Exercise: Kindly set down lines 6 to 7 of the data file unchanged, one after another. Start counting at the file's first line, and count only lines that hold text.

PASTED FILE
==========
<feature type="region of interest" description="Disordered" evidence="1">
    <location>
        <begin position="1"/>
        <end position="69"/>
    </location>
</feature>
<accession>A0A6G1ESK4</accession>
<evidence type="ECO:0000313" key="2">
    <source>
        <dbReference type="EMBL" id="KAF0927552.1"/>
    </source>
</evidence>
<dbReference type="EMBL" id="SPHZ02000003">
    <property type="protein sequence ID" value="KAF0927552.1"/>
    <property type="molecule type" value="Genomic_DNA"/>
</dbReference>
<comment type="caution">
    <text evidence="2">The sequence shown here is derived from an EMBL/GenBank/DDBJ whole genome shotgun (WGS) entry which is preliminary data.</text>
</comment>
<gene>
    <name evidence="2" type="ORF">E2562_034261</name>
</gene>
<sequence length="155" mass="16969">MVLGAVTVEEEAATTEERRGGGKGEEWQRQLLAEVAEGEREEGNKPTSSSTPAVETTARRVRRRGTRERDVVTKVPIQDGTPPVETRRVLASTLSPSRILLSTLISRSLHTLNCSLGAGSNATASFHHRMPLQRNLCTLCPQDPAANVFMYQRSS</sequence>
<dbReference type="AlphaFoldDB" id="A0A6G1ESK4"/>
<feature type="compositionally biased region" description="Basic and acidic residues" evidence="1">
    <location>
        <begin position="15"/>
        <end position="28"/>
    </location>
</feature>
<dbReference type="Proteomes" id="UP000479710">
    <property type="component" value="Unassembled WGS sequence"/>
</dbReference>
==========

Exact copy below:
</feature>
<accession>A0A6G1ESK4</accession>